A great long read covering some interesting portions of UX and strategy in the future of social. There are some useful tidbits for the IndieWeb to consider here.

👓 Amazon flaw costs Apple accessory maker nearly $100k as counterfeiter takes over legitimate listing | 9to5Mac

Read Amazon flaw costs Apple accessory maker nearly $100k as counterfeiter takes over legitimate listing by Chance Miller (9to5Mac)
Amazon has come under fire in the past for its lackluster approach to handling counterfeit products. Now, the online retailer is facing a broader problem, with counterfeiters going as far as to take over a company’s legitimate product listing… BuzzFeed News highlights the problem in a report, explaining how a counterfeit maker of the popular from Elevation Labs overtook the company’s own Amazon listing.

 

👓 What Amazon does to wages | The Economist

Read What Amazon does to wages (The Economist)
WHEN Amazon announced in 2010 that it would build a distribution centre in Lexington County, South Carolina, the decision was hailed as a victory for the Palmetto State. Today the e-commerce giant employs thousands of workers at the centre. Just 3.5% of the local workforce is out of work.

It would be nice to have some additional data on some of the subtleties. Lack of rising wages has also been recently noted to be the result of companies giving one time bonuses as well, and this particularly in response to the recent tax incentives. Sadly a one time bonus is not worth nearly as much as an annual raise in the long run.

👓 Amazon patents wristband that tracks warehouse workers’ movements | The Guardian

Read Amazon patents wristband that tracks warehouse workers' movements by Olivia Solon (the Guardian)
Amazon has patented designs for a wristband that can precisely track where warehouse employees are placing their hands and use vibrations to nudge them in a different direction.

The biomedical engineer in me sees this patent and thinks, “This sounds like it might also be the greatest sex toy invention ever. Millions of women will be buying them for clueless boyfriends for their birthdays and the holidays. Amazon wins again!”

👓 Introduce a new way to retain knowledge from Kindle books | Diigo

Read Introduce a new way to retain knowledge from Kindle books by Joel Liu (Diigo)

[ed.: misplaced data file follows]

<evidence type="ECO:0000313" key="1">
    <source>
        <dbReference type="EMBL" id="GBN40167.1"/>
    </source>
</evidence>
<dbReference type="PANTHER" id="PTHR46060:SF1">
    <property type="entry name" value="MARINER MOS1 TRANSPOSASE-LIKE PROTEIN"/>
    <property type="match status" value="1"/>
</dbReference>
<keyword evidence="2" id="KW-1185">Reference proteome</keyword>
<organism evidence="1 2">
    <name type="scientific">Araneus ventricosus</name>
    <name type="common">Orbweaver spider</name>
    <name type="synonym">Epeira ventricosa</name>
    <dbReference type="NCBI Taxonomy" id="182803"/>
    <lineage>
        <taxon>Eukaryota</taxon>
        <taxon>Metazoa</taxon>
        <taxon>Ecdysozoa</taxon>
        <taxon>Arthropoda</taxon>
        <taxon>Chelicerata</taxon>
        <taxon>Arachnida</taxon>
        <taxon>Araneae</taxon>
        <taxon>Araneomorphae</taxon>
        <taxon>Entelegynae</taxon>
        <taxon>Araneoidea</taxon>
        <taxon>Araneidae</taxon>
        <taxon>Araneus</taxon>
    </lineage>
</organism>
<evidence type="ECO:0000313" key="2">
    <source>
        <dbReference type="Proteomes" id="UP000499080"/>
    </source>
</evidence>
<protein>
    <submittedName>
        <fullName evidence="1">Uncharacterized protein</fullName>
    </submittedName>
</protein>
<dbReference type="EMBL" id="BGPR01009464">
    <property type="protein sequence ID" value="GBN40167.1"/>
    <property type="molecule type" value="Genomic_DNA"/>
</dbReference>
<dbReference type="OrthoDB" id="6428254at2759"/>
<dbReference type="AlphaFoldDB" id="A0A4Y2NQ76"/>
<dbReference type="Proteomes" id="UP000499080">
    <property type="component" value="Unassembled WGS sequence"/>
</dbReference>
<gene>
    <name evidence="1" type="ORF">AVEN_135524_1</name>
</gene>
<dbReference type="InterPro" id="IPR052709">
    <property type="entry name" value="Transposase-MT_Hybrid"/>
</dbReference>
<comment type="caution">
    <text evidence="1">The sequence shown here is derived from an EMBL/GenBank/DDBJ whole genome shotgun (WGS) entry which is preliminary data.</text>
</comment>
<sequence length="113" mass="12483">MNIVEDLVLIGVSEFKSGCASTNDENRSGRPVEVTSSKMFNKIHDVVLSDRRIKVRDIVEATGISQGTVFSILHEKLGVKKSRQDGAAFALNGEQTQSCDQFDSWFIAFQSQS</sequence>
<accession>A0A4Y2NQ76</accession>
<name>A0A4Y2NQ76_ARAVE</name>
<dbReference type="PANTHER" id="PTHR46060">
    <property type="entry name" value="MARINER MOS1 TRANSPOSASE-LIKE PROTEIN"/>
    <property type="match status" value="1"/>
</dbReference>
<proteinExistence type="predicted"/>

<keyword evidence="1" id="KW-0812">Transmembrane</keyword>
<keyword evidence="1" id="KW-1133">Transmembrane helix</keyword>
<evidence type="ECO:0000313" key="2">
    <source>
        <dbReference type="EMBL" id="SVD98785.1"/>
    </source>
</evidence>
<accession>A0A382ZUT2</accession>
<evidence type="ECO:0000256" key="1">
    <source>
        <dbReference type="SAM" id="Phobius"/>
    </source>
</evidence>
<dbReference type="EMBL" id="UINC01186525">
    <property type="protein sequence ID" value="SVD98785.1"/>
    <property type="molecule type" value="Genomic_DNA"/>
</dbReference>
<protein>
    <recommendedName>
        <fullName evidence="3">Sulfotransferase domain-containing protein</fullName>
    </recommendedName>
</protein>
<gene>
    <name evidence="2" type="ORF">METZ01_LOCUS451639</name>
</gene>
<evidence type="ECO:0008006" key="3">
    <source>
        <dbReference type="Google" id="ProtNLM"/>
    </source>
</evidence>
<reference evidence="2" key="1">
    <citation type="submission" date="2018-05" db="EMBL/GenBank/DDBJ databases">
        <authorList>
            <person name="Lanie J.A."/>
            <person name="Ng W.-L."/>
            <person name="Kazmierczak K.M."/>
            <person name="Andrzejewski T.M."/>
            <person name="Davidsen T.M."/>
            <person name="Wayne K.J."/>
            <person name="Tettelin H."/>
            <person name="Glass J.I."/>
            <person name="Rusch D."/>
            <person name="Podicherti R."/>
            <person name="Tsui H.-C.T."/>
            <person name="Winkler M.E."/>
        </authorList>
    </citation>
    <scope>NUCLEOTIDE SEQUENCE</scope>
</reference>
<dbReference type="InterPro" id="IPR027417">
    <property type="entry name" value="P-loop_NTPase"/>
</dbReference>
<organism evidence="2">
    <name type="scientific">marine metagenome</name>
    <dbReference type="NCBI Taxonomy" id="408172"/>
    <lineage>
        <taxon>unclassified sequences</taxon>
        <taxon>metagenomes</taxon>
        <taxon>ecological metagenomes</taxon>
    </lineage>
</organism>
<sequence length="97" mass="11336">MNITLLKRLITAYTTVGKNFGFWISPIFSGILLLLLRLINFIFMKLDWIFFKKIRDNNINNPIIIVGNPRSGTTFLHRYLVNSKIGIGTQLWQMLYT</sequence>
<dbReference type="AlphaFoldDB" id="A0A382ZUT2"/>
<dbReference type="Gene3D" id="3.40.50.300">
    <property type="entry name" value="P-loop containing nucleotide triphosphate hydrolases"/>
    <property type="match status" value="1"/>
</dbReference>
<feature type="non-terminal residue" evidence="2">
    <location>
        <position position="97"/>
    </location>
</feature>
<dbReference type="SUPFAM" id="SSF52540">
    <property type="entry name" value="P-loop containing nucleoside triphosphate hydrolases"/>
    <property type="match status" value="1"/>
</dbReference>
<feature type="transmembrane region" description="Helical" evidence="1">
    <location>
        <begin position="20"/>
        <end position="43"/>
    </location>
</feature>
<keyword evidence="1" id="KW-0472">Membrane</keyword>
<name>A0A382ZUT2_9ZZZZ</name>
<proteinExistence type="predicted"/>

Diigo provides a 2 step method to help you make the best use of your kindle highlights. Step 1: Import your kindle highlights to your Diigo library. Step 2: Organize highlights from a book in your own knowledge structure.

Another interesting way to potentially cut out data from Amazon Kindle e-books in terms of annotations, marginalia, and notes.

👓 Amazon Key is a new service that lets couriers unlock your front door | The Verge

Read Amazon Key is a new service that lets couriers unlock your front door by Ben Popper (The Verge)
The service is called Amazon Key, and it relies on a Amazon’s new Cloud Cam and compatible smart lock. The camera is the hub, connected to the internet via your home Wi-Fi. The camera talks to the lock over Zigbee, a wireless protocol utilized by many smart home devices. When a courier arrives with a package for in-home delivery, they scan the barcode, sending a request to Amazon’s cloud. If everything checks out, the cloud grants permission by sending a message back to the camera, which starts recording. The courier then gets a prompt on their app, swipes the screen, and voilà, your door unlocks. They drop off the package, relock the door with another swipe, and are on their way. The customer will get a notification that their delivery has arrived, along with a short video showing the drop-off to confirm everything was done properly.

There’s a lot of trust Amazon is asking people for in it’s last few products. Alexa could listen (and potentially record) anything you say, cameras in your bedroom (ostensibly to help you dress), and now a key to your house. I can see so many things going wrong with this despite the potential value.

I’m probably more concerned about the flimsy lack of security in the area of internet of things (IoT) which could dip into these though than I am about what Amazon would/could do with them.

As part of Bryan Alexander’s online book club, I’ve recalled that GoodReads.com allows users with linked Amazon accounts to make their Kindle highlights and notes publicly available. Though I expect that I’ll post most/all of them here on my site over time, I thought I’d still add a link to my highlights and annotations for Weapons for Math Destruction here and use this as a reminder to others in the group who might want to take advantage of this functionality as well.

Details on the functionality can be found at Share Your Kindle Notes and Highlights with Your Friends (Beta).

👓 The Beauty of Amazon’s 6-Pager | Brad Porter

Read The Beauty of Amazon's 6-Pager by Brad Porter (linkedin.com)
Imagine for a moment that you could go into a meeting and everyone in the meeting would have very deep context on the topic you're going to discuss.  They would be well-versed in the critical data for your business.